Friday, May 11, 2012

Dodging Icebergs in Thick Fog Near the Titanic

May 11, 2012 16:40:00 UTC
47°12.37 N
050°40.88 W
Heading: 46°
Speed: 20.4 knots
DTF: 1,784.9 nm

It is indeed an eerie feeling to be dodging icebergs in thick fog near where the Titanic sank about 100 years ago.  There is a distinct advantage we have with the new technology that exists. It is in the form of a very good B & G radar.  The fog is very dense and Maserati (our little carbon sailing rocket ship) seems highly unnatural in the vicinity of such difficult to detect chunks of hard water.  A growler the size of a refrigerator would definitely make for a bad day as we skim across the water doing 20 plus knots and unfortunately, the technology to see those is really not practical or readily available for our application.  We have roughly 150 nautical miles left of this nail biting experience but there was no way to avoid the need to play this game of Russian Roulette and keep our record attempt anything more than a delivery to England.

On that note, we are doing well and we are happy to be ahead of Mari Cha IV’s record time at the moment. However, it is very much in the balance and Mother Nature has our destiny in her hands.  The low we anticipated is no longer the key feature to our final push over the weekend, which was intended to launch us toward England for an arrival early next week. The weather models have changed significantly and now we must tangle with a high pressure area that will set up a large windless region very far north and along our route.  We are not only in a race with Mari Cha IV’s legacy but very much also in a race to see if we can position ourselves for the formation of the high pressure area.  A little luck and a kind eye from Mother Nature will be needed.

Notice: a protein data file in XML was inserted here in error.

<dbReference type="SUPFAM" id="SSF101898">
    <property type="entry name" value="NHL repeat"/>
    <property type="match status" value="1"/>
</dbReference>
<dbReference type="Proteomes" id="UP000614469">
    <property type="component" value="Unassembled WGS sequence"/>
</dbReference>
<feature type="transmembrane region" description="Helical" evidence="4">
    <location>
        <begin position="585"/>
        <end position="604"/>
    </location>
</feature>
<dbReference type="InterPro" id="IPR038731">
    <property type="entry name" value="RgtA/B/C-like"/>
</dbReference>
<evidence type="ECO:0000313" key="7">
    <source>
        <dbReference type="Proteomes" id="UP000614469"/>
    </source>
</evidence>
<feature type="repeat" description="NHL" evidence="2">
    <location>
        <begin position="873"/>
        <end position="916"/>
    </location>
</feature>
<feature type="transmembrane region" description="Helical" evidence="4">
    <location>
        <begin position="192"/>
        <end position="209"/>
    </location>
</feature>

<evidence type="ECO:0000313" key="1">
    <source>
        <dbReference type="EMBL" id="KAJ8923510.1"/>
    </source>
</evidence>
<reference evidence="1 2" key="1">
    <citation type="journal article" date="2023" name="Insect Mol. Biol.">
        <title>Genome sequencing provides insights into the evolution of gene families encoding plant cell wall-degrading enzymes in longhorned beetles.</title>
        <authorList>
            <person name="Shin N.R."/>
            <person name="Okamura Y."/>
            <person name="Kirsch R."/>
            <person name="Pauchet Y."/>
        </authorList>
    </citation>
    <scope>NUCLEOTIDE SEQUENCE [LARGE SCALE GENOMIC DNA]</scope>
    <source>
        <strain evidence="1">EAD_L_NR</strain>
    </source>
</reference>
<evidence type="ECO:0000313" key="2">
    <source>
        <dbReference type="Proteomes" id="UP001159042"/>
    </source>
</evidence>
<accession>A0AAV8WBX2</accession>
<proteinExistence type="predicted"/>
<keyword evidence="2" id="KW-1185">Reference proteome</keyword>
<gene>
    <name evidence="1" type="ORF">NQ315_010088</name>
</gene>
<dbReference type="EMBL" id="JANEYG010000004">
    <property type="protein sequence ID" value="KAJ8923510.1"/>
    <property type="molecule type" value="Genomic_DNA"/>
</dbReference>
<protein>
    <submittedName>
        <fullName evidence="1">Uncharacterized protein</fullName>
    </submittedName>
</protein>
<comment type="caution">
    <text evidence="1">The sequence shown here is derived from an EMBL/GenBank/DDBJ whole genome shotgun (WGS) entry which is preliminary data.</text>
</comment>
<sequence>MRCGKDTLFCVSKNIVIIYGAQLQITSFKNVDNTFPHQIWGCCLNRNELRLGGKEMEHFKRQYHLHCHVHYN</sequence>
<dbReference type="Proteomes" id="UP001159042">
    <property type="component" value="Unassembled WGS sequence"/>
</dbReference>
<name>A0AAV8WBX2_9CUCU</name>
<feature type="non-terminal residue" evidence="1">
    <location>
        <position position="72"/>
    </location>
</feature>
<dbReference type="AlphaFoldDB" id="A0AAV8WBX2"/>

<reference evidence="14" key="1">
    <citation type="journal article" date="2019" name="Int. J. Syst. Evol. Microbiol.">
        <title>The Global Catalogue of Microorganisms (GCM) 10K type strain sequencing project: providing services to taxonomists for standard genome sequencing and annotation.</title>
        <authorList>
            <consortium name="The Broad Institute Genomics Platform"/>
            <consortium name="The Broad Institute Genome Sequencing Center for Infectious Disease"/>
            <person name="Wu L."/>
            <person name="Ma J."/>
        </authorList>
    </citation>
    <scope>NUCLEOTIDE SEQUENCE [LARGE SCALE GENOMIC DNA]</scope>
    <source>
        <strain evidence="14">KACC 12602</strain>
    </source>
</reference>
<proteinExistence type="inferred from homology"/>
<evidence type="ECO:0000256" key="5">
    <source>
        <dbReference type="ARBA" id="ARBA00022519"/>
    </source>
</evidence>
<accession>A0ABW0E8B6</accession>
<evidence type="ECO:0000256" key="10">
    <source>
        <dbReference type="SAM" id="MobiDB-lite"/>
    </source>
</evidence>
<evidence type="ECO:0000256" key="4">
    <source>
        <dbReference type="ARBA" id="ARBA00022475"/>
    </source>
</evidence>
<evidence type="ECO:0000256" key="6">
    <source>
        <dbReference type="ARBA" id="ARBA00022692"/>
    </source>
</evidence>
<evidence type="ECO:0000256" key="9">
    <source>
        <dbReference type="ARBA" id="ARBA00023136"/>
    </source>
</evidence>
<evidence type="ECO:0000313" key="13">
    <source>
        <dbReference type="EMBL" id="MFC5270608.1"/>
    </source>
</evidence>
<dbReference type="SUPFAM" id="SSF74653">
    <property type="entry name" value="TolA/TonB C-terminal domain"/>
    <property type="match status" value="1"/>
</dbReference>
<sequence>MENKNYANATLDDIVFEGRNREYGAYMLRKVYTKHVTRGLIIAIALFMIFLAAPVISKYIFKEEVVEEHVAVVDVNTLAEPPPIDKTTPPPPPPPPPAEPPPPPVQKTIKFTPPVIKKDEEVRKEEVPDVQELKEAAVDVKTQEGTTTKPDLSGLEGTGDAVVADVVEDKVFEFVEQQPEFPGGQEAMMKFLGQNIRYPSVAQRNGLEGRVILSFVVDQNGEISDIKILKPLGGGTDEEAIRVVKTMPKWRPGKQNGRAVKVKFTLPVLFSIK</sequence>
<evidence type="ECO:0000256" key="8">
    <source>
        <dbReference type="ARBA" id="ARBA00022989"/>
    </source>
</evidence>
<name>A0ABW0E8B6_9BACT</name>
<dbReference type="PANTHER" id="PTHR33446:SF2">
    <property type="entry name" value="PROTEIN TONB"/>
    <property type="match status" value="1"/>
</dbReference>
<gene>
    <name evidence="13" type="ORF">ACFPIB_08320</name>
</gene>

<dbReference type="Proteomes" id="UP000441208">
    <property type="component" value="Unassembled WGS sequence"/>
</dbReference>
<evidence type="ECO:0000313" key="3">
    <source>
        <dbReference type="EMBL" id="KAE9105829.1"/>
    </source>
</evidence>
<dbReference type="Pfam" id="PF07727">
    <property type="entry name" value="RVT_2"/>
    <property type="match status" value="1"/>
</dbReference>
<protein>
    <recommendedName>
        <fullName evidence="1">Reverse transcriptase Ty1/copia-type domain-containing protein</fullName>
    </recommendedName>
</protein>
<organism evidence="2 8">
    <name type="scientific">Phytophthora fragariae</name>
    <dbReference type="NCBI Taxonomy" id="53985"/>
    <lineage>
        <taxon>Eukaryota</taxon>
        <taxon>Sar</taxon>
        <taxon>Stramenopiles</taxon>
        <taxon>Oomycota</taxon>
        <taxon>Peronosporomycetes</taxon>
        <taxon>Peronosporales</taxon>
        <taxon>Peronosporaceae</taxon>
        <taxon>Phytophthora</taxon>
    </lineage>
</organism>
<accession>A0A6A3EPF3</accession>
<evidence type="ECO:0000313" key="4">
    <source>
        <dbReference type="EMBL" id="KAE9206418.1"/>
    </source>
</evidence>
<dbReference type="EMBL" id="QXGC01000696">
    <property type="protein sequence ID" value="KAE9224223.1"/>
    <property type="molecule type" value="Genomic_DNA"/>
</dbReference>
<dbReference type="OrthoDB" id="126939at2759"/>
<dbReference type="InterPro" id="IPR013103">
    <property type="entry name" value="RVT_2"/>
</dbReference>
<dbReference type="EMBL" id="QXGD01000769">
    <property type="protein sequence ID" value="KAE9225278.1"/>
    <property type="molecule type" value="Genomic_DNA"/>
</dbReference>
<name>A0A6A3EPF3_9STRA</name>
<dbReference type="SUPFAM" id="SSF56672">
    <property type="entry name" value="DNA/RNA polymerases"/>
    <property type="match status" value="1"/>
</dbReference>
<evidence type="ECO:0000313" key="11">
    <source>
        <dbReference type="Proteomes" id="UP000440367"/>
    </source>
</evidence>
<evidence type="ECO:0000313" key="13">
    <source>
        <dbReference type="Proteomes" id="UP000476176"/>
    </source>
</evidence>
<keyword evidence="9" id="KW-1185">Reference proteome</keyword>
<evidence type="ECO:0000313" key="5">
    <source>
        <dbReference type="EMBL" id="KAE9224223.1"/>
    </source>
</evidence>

Ciao for now from a very frigid Maserati,

Brad and the Maserati boys

Follow the latest news, mapping, photos and videos at

Thursday, May 10, 2012

Life On Board Maserati - Day 1

May 10, 2012 13:26:00 UTC
42° 24.60 N
061° 38.08 W
Heading: 67°
Speed: 19.8 Knots

We are chasing one of sailing’s most prestigious records and we are trying to beat a very fast pace set by Mari Cha IV.  Here is the current situation.  First, we have embraced a much different approach from a weather strategy point of view.  Mari Cha IV left New York behind a cold front on NW winds that carried them much of the way to England before they had to tack on a high pressure area for the last third of the attempt.  This meant they were on a fast port reach until tacking to starboard allowing the wind to free them back to a starboard reach for the final approach to England.  The opportunity that presented itself to us is the opposite.  We left New York ahead of an arriving cold front on Southerly winds that should carry us much of the way Across the Atlantic and then we will need to gybe to port and hook into a low pressure system to the north pushing us to the finish.  Both theories work well but we need the wind to stay steady and it has been a bit lighter than forecast for the several of hours of the voyage.